Human mind is complex as it is powerful. Great ideas from men and women have provided the world with a life of comfort and leisure. TV, telephone, automobile, aeroplanes, surgery and life-saving drugs are some of the greatest inventions thought of by great minds. The power of human mind has even managed to land humans on the Moon. Mars is next on the agenda.
Human mind is unfathomable. It is a hub of constant activity. A part of the brain remains alert to warn us of dangers and to monitor and control the activity of other organs even when we are asleep. We have just begun to understand the power of brain, the central processing unit (CPU) that controls the human body and mind.
However, there is a lot that can go wrong with brain. Then you have the evil geniuses who have committed heinous crimes as a result of the mental degeneration brought on by a variety of factors. The causes of mental illness, also called mental disorder, psychological disorder or psychiatric disorder, are often unclear. The scientific study of mental disorders is called psychopathology. Common types of mental illness include depression, dementia, and schizophrenia, which put together, affect 450 million people globally.
Mental disorders are treated in psychiatric hospitals and clinics with support from community mental health services, psychotherapists, counselors, and public health professionals. Right method of treatment depends on the type of disorder and on the affected individual.
The subject has attracted its fair share of attention from movie industry. Films like Cape Fear based on antisocial personality disorder, and What’s eating Gilbert Grape based on depression have helped draw attention to the dark world of mental illness. As a result, the world has begun to treat the affected people with understanding and compassion they deserve.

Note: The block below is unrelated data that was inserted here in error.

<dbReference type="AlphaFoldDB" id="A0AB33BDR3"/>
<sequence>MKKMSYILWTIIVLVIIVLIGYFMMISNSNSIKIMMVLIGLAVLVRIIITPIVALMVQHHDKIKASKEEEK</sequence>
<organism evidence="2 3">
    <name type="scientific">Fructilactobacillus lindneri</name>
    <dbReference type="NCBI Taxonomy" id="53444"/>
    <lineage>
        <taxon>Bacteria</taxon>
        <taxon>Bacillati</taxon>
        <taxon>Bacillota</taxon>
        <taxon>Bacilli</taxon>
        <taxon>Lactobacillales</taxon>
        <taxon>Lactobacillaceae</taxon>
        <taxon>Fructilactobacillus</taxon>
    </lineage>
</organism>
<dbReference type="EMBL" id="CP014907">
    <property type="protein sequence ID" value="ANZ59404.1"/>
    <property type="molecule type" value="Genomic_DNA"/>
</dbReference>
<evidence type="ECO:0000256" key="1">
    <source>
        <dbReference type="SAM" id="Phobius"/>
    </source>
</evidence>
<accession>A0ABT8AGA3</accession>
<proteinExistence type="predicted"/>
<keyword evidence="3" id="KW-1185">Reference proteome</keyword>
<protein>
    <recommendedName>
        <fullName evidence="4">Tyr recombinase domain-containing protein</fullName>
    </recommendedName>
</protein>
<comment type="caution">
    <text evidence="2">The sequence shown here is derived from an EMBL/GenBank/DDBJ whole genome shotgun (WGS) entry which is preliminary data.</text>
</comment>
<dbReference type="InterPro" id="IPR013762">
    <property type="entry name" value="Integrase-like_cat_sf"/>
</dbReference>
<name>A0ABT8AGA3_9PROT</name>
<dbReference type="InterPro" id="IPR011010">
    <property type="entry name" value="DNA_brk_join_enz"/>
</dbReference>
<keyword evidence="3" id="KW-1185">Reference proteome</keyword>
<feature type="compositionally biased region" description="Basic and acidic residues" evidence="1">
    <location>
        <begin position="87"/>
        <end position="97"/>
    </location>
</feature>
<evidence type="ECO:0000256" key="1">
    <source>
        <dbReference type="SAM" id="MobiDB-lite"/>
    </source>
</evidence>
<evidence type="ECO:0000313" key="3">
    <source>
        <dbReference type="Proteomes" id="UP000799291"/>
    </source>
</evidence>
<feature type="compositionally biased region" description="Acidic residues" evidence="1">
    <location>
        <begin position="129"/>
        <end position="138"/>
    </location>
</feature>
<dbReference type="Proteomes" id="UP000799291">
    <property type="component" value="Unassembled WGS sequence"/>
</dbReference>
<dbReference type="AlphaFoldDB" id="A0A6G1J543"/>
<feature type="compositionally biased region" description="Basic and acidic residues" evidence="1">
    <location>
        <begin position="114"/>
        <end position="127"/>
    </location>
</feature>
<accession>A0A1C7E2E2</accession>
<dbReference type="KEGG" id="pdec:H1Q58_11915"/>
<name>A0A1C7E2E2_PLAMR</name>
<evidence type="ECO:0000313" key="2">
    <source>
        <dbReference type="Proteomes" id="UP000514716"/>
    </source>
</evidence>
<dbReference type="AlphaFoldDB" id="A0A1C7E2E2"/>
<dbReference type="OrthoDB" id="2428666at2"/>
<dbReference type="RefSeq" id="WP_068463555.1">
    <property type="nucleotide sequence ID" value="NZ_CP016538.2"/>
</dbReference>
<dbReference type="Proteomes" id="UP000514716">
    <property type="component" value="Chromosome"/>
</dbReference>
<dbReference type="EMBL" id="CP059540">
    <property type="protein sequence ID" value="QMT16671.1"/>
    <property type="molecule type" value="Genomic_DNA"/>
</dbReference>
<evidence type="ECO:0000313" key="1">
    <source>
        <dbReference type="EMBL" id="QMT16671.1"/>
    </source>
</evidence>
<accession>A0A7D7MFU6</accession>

Mental Illness Awareness Week, also known as Mental Health Awareness Week, was established in 1990 in the United States to educate and increase awareness about mental illness. It is held during the first full week of October every year and involves promotion of community outreach and educating general public about mental illnesses through activities such as art and music events, health fairs, advertising campaigns, and benefit runs. World Mental Health Day, observed on October 10 every year has similar objectives.
Considering that a considerable part of the population is affected by mental illness in varying degrees, our main objective should be to end the stigma attached to the condition. The next step is to advocate for treatment, recovery, and rehabilitation of the affected individuals.
About 44% of people with disabilities are women. They have limited opportunities and are denied most of their basic rights. The Horticulture Training Center at APD has worked with and trained several people to manage women with disabilities.Read More >>
The development of people with disabilities is considered a part of the overall development of their families and local community.Read More >>
APD recognizes that the size and complexity, not to mention the urgency, of the challenge of rehabilitating millions of people with disabilities spread across the country, is too large for any one organization.Read More >>